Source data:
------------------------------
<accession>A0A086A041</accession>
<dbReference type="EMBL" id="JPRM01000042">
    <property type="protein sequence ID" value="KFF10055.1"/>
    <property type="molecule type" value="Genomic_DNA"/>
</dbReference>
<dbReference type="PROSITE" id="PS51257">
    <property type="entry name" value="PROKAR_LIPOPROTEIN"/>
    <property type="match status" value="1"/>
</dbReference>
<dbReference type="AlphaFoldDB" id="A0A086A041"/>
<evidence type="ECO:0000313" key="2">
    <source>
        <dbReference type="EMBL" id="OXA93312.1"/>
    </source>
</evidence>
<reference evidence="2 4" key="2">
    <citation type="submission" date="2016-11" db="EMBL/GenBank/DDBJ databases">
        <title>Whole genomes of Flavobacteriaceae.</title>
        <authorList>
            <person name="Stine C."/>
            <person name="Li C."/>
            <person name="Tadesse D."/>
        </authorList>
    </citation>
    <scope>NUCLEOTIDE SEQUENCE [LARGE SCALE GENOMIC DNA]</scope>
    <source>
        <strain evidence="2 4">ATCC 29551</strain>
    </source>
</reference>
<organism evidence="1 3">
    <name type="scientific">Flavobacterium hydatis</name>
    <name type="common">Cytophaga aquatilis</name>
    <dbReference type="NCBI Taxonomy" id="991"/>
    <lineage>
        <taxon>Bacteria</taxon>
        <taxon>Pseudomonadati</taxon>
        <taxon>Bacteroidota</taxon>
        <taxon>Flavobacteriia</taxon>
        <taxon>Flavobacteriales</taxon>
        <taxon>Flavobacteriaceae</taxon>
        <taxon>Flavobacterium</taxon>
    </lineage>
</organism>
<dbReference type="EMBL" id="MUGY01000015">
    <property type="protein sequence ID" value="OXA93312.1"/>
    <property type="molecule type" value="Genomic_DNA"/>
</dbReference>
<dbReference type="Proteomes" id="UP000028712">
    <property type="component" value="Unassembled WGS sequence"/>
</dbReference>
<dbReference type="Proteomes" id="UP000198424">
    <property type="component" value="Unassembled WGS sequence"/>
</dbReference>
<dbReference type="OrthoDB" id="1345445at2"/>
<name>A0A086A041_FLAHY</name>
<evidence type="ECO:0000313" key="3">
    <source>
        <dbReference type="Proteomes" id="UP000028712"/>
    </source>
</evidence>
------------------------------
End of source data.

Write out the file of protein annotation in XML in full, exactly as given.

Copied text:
<accession>A0A086A041</accession>
<dbReference type="EMBL" id="JPRM01000042">
    <property type="protein sequence ID" value="KFF10055.1"/>
    <property type="molecule type" value="Genomic_DNA"/>
</dbReference>
<dbReference type="PROSITE" id="PS51257">
    <property type="entry name" value="PROKAR_LIPOPROTEIN"/>
    <property type="match status" value="1"/>
</dbReference>
<dbReference type="AlphaFoldDB" id="A0A086A041"/>
<evidence type="ECO:0000313" key="2">
    <source>
        <dbReference type="EMBL" id="OXA93312.1"/>
    </source>
</evidence>
<reference evidence="2 4" key="2">
    <citation type="submission" date="2016-11" db="EMBL/GenBank/DDBJ databases">
        <title>Whole genomes of Flavobacteriaceae.</title>
        <authorList>
            <person name="Stine C."/>
            <person name="Li C."/>
            <person name="Tadesse D."/>
        </authorList>
    </citation>
    <scope>NUCLEOTIDE SEQUENCE [LARGE SCALE GENOMIC DNA]</scope>
    <source>
        <strain evidence="2 4">ATCC 29551</strain>
    </source>
</reference>
<organism evidence="1 3">
    <name type="scientific">Flavobacterium hydatis</name>
    <name type="common">Cytophaga aquatilis</name>
    <dbReference type="NCBI Taxonomy" id="991"/>
    <lineage>
        <taxon>Bacteria</taxon>
        <taxon>Pseudomonadati</taxon>
        <taxon>Bacteroidota</taxon>
        <taxon>Flavobacteriia</taxon>
        <taxon>Flavobacteriales</taxon>
        <taxon>Flavobacteriaceae</taxon>
        <taxon>Flavobacterium</taxon>
    </lineage>
</organism>
<dbReference type="EMBL" id="MUGY01000015">
    <property type="protein sequence ID" value="OXA93312.1"/>
    <property type="molecule type" value="Genomic_DNA"/>
</dbReference>
<dbReference type="Proteomes" id="UP000028712">
    <property type="component" value="Unassembled WGS sequence"/>
</dbReference>
<dbReference type="Proteomes" id="UP000198424">
    <property type="component" value="Unassembled WGS sequence"/>
</dbReference>
<dbReference type="OrthoDB" id="1345445at2"/>
<name>A0A086A041_FLAHY</name>
<evidence type="ECO:0000313" key="3">
    <source>
        <dbReference type="Proteomes" id="UP000028712"/>
    </source>
</evidence>